Research has shown that 73% of shippers interact with their 3PL on a daily or hourly basis8. Given that there are at least 100K shippers as mentioned previously, the number of contacts from customers 3PLs are getting is mindblowing. Couple this with the rising expectations and the workforce shortage in the wake of the great recession, and it’s clear that 3PLs can no longer rely on a human-only workforce. The need to adopt tools like conversational AI to scale personal 1:1 interactions will be the key to competing on customer experience.

The new standard for customer experience and the impact of AI

To capture the loyalty of in-house logistics personnel at fleet operators and the growing number of enterprise and small shippers, 3PLs can leverage AI to automate interactions across the entire journey. Some of the most promising applications of AI for 3PLs include:

  • Quote Automation: Historically matching carriers with shippers was a very inefficient process often conducted over the  phone or email and populating data including truck type, origin and destination, and seasonality in excel sheets. The process of providing quotes, though, is evolving. In fact, in its earnings release, XPO Logistics reported that “70% of its brokerage orders were created or covered digitally10.” 3PLs can leverage AI-powered assistants to provide immediate quotes on email, in-app or via chat and match shippers with carriers in seconds with zero human effort. These virtual agents can also answer questions that arise during the process to increase conversion rates.
  • Shipping visibility: AI-powered assistants can pull real-time status and location of shipments, 24/7, and identify any threats to promised delivery and pick-up times.
  • Proactive care: By tapping into back-end systems, conversational AI agents can anticipate issues and proactively communicate with both shippers and carriers before they even know an issue exists. If a shipment is delayed, for instance, 3PLs can automatically alert businesses which items failed to ship the previous day and why, which helps foster a partnership based on trust.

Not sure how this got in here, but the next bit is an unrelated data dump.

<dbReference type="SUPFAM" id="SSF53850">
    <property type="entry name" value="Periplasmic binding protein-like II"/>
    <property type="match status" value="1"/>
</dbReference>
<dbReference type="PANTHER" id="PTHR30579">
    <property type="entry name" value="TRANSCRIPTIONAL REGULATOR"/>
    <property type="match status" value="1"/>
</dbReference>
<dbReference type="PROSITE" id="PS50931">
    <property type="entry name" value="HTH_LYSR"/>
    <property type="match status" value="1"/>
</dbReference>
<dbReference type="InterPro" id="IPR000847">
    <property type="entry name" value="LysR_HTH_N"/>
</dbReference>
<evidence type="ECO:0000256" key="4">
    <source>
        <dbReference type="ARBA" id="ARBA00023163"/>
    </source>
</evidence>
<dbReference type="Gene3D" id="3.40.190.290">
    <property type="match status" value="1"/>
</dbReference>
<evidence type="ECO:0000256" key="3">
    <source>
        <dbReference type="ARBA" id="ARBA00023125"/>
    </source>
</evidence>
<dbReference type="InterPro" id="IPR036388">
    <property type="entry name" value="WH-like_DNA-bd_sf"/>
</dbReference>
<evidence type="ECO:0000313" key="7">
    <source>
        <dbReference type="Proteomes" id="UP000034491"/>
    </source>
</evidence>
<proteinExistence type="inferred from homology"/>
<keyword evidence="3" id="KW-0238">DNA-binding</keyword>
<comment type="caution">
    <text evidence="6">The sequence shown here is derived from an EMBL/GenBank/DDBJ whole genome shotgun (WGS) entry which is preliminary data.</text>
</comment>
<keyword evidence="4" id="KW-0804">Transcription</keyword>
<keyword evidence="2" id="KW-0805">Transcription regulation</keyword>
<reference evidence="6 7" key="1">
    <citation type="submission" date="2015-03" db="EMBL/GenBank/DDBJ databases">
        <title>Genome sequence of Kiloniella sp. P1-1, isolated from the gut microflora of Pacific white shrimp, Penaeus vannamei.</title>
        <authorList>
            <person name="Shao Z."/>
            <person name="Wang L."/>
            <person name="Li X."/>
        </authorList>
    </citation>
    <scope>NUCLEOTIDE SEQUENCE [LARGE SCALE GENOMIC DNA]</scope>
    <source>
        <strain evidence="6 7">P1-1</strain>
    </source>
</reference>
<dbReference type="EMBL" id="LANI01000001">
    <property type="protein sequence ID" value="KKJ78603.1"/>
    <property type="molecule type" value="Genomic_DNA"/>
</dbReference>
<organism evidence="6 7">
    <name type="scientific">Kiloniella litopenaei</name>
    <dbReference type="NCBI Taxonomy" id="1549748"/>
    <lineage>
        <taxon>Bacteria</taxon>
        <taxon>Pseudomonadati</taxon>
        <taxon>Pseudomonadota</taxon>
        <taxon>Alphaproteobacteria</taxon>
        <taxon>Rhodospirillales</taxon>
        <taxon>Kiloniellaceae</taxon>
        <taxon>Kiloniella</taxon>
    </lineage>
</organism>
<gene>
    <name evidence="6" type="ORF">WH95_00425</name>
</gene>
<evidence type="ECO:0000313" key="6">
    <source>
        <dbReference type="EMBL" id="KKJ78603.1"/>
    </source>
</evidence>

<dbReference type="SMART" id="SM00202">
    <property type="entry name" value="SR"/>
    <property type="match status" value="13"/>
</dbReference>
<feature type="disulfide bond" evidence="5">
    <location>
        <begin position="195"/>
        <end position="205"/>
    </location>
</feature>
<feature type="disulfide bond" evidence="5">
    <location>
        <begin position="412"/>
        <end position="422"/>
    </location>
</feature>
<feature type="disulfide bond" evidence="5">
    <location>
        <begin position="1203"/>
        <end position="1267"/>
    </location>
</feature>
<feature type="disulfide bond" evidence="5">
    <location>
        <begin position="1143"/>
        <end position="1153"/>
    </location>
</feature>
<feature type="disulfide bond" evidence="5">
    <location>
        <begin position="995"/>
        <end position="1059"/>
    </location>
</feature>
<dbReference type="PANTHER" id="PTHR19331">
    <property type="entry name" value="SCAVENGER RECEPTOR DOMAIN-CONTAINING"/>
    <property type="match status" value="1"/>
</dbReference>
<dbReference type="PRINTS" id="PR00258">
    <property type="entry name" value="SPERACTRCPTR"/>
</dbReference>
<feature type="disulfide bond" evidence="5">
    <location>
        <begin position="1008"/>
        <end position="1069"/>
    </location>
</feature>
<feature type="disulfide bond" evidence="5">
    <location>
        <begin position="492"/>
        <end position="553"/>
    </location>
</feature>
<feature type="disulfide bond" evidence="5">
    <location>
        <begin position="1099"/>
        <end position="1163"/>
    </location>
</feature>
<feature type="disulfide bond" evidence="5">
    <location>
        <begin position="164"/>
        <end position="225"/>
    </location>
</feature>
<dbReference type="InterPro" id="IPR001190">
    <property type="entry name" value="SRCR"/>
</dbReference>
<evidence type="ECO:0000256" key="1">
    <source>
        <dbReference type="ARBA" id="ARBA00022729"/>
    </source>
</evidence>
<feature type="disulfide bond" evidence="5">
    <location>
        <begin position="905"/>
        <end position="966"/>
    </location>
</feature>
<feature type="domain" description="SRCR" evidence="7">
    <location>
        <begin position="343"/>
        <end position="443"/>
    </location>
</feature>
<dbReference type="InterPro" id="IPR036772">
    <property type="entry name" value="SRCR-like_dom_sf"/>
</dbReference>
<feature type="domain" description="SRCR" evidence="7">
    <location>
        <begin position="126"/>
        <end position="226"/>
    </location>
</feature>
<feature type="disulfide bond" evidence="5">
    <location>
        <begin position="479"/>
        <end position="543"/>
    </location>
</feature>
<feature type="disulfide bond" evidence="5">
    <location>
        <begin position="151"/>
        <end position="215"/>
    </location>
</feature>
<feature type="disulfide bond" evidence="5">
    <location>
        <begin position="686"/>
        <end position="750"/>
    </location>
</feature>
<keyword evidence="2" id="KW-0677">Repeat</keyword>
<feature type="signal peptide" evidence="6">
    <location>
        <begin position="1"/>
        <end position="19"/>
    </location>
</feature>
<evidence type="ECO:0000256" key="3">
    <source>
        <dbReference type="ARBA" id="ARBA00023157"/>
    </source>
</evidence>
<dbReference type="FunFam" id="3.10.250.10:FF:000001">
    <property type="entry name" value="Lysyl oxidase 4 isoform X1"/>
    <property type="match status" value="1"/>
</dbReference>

• Driver assistance: AI agents can communicate with drivers in real-time to provide updated route information. If the driver experiences an issue, they can chat with an agent for roadside assistance, troubleshooting, and more.
  • Business planning and operations: AI agents can forecast future orders, manage deliveries and schedule pickup and drop offs. These agents can also send invoices, respond to questions and provide information on billing.

AI Agents will drive the 3PL industry forward

The burgeoning eCommerce market is becoming more diverse. Each company has its own needs and requirements, offers personalization to their customers, and expects the same type of treatment from the businesses that it does business with.

Simply coordinating shipments over phone and email is no longer a viable option. It will be the 3PLs that have an advanced technology stack, including AI-powered virtual agents, that will build those all-important long-term, profitable relationships with both shippers and carriers. With AI-powered agents streamlining processes and automating mundane tasks, the human workforce will be able to manage more complex issues and tasks, providing the best possible customer experience.

Discover the return on investing in AI for customer service for your 3PL business! We’ve crunched the numbers for you – check out our ROI calculator to learn more.



Top Takeaways from CX Sheroes: Women CX Leaders Shaping the Future of Customer Service

Written by Amy Wallace  on   Mar 14, 2022